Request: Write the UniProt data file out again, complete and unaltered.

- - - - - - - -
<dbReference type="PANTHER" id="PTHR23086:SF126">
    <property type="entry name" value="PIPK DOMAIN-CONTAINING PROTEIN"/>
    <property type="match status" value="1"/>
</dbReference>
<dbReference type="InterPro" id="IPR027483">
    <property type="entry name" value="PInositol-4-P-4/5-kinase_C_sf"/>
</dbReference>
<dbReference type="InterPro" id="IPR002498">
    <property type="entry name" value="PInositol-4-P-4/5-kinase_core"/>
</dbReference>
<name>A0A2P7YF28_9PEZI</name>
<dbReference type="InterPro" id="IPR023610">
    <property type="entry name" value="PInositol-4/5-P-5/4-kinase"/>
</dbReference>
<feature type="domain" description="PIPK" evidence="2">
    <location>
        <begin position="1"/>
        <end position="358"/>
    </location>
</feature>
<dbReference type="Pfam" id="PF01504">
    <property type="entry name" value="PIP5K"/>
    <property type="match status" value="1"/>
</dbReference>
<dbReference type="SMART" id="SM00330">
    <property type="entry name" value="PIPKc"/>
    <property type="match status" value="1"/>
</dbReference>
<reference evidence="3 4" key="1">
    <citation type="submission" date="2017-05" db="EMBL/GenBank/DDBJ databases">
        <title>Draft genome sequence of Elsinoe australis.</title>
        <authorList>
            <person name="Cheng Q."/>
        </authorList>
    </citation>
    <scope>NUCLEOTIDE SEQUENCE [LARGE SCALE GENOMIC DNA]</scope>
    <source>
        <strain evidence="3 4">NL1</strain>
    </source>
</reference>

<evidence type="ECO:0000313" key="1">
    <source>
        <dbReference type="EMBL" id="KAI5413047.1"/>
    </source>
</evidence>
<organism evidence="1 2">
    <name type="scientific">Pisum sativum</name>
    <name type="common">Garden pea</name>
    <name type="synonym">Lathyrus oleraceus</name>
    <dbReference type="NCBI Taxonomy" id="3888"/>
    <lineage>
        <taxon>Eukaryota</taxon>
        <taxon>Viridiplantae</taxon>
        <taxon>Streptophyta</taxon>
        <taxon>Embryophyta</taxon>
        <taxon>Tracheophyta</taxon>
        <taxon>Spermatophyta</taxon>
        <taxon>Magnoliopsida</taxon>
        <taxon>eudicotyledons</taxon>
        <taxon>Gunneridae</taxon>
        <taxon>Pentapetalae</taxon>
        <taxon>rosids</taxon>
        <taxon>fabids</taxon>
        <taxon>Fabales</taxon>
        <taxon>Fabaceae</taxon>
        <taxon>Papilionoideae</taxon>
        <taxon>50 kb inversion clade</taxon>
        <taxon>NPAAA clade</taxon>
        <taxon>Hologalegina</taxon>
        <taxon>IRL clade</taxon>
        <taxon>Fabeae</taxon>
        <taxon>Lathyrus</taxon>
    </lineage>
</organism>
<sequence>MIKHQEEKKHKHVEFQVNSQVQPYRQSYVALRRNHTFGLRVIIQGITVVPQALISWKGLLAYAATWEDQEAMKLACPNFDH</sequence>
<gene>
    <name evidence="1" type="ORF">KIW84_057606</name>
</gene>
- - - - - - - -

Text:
<dbReference type="PANTHER" id="PTHR23086:SF126">
    <property type="entry name" value="PIPK DOMAIN-CONTAINING PROTEIN"/>
    <property type="match status" value="1"/>
</dbReference>
<dbReference type="InterPro" id="IPR027483">
    <property type="entry name" value="PInositol-4-P-4/5-kinase_C_sf"/>
</dbReference>
<dbReference type="InterPro" id="IPR002498">
    <property type="entry name" value="PInositol-4-P-4/5-kinase_core"/>
</dbReference>
<name>A0A2P7YF28_9PEZI</name>
<dbReference type="InterPro" id="IPR023610">
    <property type="entry name" value="PInositol-4/5-P-5/4-kinase"/>
</dbReference>
<feature type="domain" description="PIPK" evidence="2">
    <location>
        <begin position="1"/>
        <end position="358"/>
    </location>
</feature>
<dbReference type="Pfam" id="PF01504">
    <property type="entry name" value="PIP5K"/>
    <property type="match status" value="1"/>
</dbReference>
<dbReference type="SMART" id="SM00330">
    <property type="entry name" value="PIPKc"/>
    <property type="match status" value="1"/>
</dbReference>
<reference evidence="3 4" key="1">
    <citation type="submission" date="2017-05" db="EMBL/GenBank/DDBJ databases">
        <title>Draft genome sequence of Elsinoe australis.</title>
        <authorList>
            <person name="Cheng Q."/>
        </authorList>
    </citation>
    <scope>NUCLEOTIDE SEQUENCE [LARGE SCALE GENOMIC DNA]</scope>
    <source>
        <strain evidence="3 4">NL1</strain>
    </source>
</reference>

<evidence type="ECO:0000313" key="1">
    <source>
        <dbReference type="EMBL" id="KAI5413047.1"/>
    </source>
</evidence>
<organism evidence="1 2">
    <name type="scientific">Pisum sativum</name>
    <name type="common">Garden pea</name>
    <name type="synonym">Lathyrus oleraceus</name>
    <dbReference type="NCBI Taxonomy" id="3888"/>
    <lineage>
        <taxon>Eukaryota</taxon>
        <taxon>Viridiplantae</taxon>
        <taxon>Streptophyta</taxon>
        <taxon>Embryophyta</taxon>
        <taxon>Tracheophyta</taxon>
        <taxon>Spermatophyta</taxon>
        <taxon>Magnoliopsida</taxon>
        <taxon>eudicotyledons</taxon>
        <taxon>Gunneridae</taxon>
        <taxon>Pentapetalae</taxon>
        <taxon>rosids</taxon>
        <taxon>fabids</taxon>
        <taxon>Fabales</taxon>
        <taxon>Fabaceae</taxon>
        <taxon>Papilionoideae</taxon>
        <taxon>50 kb inversion clade</taxon>
        <taxon>NPAAA clade</taxon>
        <taxon>Hologalegina</taxon>
        <taxon>IRL clade</taxon>
        <taxon>Fabeae</taxon>
        <taxon>Lathyrus</taxon>
    </lineage>
</organism>
<sequence>MIKHQEEKKHKHVEFQVNSQVQPYRQSYVALRRNHTFGLRVIIQGITVVPQALISWKGLLAYAATWEDQEAMKLACPNFDH</sequence>
<gene>
    <name evidence="1" type="ORF">KIW84_057606</name>
</gene>